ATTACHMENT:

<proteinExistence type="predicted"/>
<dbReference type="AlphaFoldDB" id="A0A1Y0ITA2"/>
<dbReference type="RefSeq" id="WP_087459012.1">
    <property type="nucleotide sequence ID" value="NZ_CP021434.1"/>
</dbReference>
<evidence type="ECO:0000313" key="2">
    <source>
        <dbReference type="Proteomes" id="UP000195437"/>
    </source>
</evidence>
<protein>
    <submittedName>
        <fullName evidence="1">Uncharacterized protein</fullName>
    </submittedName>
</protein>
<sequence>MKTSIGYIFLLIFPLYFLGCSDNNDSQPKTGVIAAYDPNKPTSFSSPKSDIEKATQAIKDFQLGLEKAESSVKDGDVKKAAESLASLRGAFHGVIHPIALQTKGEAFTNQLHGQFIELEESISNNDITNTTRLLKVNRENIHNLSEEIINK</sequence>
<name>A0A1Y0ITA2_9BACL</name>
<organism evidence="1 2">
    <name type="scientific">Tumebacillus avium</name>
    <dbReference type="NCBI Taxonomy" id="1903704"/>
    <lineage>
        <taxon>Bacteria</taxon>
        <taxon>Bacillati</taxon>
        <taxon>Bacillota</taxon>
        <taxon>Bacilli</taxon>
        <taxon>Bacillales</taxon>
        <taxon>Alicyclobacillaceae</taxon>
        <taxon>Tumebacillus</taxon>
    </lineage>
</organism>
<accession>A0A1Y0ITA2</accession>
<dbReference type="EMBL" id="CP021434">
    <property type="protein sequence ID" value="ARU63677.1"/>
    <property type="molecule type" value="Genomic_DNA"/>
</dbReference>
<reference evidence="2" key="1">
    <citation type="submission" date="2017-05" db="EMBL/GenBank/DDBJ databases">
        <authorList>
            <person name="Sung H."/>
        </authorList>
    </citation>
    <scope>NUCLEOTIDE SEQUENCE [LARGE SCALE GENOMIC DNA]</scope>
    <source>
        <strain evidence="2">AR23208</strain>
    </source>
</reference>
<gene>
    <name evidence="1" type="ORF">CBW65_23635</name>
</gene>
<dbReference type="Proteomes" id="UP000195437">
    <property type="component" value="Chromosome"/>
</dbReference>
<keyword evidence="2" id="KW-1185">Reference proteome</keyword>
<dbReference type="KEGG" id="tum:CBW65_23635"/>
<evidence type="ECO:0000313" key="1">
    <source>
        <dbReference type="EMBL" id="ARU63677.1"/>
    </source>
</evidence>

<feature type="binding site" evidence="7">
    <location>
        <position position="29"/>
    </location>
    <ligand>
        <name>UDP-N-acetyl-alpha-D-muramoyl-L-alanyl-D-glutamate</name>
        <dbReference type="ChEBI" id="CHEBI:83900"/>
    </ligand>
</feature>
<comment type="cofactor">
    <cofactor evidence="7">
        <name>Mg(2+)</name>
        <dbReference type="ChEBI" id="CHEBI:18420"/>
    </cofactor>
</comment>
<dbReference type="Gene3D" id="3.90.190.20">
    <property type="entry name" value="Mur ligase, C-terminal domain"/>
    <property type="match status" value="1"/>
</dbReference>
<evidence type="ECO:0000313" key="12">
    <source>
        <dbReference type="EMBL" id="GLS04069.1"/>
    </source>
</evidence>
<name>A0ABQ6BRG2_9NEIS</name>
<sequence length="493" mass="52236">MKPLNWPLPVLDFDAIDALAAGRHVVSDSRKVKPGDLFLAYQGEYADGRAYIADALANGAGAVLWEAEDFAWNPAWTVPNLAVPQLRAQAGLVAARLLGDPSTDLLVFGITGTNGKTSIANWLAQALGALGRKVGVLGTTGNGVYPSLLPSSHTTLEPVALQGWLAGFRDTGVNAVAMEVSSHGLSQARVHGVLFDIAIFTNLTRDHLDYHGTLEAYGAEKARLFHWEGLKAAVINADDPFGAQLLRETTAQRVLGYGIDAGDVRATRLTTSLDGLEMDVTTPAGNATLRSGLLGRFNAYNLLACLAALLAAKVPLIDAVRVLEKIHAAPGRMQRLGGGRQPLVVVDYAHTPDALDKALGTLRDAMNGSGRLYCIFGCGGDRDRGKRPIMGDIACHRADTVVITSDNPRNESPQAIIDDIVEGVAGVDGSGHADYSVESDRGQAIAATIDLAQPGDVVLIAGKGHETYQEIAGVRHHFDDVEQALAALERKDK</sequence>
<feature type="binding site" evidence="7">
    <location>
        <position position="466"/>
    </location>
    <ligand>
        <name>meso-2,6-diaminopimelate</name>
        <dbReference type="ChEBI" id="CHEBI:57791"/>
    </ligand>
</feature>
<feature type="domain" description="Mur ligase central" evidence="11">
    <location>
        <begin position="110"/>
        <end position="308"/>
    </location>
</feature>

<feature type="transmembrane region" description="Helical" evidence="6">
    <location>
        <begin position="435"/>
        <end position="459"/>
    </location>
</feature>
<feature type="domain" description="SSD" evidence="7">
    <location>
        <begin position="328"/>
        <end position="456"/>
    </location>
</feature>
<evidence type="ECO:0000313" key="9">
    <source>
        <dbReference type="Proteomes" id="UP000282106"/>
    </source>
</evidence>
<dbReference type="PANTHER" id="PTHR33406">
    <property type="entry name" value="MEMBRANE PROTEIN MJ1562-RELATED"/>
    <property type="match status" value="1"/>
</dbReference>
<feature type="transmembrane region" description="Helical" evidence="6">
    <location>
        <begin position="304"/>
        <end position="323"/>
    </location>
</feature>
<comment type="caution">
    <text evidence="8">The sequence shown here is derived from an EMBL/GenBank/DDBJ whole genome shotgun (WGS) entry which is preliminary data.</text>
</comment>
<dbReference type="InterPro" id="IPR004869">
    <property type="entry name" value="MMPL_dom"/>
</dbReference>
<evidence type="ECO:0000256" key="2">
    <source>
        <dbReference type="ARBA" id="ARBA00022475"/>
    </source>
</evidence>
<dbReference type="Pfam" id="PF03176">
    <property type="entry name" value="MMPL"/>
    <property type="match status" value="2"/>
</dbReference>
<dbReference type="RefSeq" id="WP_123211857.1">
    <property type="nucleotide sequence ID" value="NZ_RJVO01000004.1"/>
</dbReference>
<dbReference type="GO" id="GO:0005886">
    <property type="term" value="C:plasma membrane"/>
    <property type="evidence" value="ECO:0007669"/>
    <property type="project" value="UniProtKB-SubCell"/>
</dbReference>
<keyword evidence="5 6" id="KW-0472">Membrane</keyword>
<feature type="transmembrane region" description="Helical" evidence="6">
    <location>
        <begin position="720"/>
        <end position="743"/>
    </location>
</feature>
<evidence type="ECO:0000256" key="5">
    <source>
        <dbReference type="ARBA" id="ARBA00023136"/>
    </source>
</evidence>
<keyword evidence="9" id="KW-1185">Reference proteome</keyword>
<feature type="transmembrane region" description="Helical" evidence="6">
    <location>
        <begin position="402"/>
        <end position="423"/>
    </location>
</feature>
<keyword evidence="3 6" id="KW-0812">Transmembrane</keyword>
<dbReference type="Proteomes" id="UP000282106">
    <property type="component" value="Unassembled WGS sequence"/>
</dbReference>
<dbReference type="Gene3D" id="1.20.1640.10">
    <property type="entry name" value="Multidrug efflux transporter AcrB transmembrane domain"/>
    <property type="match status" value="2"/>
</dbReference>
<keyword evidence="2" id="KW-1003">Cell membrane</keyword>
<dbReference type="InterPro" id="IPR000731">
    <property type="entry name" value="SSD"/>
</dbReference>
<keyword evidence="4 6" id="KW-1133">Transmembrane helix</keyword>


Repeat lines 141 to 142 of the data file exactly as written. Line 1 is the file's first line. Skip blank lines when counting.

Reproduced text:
    <property type="match status" value="2"/>
</dbReference>